Technologically and linguistically adventurous EFL teacher, trainer, writer and manager

Part of a series of summaries of the talks I’m attending at IATEFL Liverpool 2013. Please feel free to add things or correct me if I’ve misinterpreted anything!
These are the main points from Valentina Dodge’s talk, taken from my tweets.

Flipped learning is from lecturing with the ‘sage on the stage’ – the lecturer puts the video online, class used for enquiry. A lot of the enquiry-oriented models from the flipped classroom were already present in EFL. What is blended learning? The learning cycle includes reflecting, sharing prior knowledge, reading, watching, listening, creating, consolidating, reviewing, questioning, interacting, solving, discussing, commenting. @vale360 prefers the idea of a flow to a flip, including the cloud (web), like the 5E model (explore, explain, elaborate etc). The blending learning continuum has fully online at one end and face to face at the other.

@vale360 created an email course using student examples, mostly online but face-to-face was possible.
Some people want face-to-face because they already have too much screen time.
A workshop model of blended learning is tipped towards online – face-to-face preceded or followed by online. More flipped.
Extra e-study model: coursebooks plus online components – some say this is blended learning. Adds personal study to what is done in class.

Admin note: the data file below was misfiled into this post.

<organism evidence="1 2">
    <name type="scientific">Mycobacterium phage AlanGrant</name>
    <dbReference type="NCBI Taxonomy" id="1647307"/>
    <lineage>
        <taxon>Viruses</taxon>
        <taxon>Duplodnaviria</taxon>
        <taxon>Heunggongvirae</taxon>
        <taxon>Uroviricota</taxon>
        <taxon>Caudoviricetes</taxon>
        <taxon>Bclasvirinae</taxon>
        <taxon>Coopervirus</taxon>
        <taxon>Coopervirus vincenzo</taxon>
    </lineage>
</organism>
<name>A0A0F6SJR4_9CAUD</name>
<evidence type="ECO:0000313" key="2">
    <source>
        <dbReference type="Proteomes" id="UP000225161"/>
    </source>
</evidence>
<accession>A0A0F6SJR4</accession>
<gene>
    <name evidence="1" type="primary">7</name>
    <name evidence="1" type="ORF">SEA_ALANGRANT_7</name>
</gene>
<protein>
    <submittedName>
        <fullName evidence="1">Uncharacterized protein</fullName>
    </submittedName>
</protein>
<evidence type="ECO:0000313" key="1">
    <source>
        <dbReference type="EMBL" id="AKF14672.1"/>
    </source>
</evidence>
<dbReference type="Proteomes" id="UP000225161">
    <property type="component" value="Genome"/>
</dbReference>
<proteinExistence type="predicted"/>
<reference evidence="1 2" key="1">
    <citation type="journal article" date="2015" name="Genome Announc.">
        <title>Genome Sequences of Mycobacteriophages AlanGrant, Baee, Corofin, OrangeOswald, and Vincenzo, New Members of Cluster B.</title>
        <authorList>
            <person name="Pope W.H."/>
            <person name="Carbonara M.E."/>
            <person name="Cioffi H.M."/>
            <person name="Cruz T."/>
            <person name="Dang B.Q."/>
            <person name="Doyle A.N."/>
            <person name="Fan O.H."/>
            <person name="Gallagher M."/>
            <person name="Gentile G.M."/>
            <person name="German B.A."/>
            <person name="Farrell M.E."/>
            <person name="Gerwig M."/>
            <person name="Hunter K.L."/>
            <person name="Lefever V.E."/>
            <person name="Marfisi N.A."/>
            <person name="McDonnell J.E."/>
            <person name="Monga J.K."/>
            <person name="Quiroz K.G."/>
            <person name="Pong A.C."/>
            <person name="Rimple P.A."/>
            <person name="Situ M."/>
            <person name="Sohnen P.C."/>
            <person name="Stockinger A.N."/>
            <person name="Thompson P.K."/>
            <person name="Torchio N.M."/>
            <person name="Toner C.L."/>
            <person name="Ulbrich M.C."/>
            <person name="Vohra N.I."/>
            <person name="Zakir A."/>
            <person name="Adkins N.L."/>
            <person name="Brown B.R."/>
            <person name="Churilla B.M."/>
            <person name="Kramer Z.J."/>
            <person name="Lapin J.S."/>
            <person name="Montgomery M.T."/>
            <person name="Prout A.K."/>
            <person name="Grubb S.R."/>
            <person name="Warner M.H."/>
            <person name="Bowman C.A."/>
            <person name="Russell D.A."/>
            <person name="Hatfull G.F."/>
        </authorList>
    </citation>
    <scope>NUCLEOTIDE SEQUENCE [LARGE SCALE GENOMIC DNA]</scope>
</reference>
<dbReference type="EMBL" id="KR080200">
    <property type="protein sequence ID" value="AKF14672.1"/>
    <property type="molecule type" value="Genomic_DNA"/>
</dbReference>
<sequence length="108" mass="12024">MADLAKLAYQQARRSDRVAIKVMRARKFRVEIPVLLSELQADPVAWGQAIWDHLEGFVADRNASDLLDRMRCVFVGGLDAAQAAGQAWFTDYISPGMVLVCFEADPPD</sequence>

Project work = 50/50 face-to-face/online – classwork is totally integrated with online – if you don’t do online, class is difficult. For example, the students wanted to research how journalists track social media. A SS set up a facebook group. All joined! After doing their projects, students reflect on their performance. For example, students were videoed reflecting, and the video was posted on private class wiki. The perfect approach to the flipped classroom Ccording to @vale360 is this project work approach. English360 has resources and content that can help with the blended course. But @vale360 reminds us there is no one best practice and no ‘one size fits all’

There shouldn’t be any assumptions about what students can and can’t do. You need guides to the tech/support. There is also no single role for the teacher in blended learning – it’s a learning process. Go local: localize the content of your courses. Failed courses @vale360 has seen have been irrelevant.

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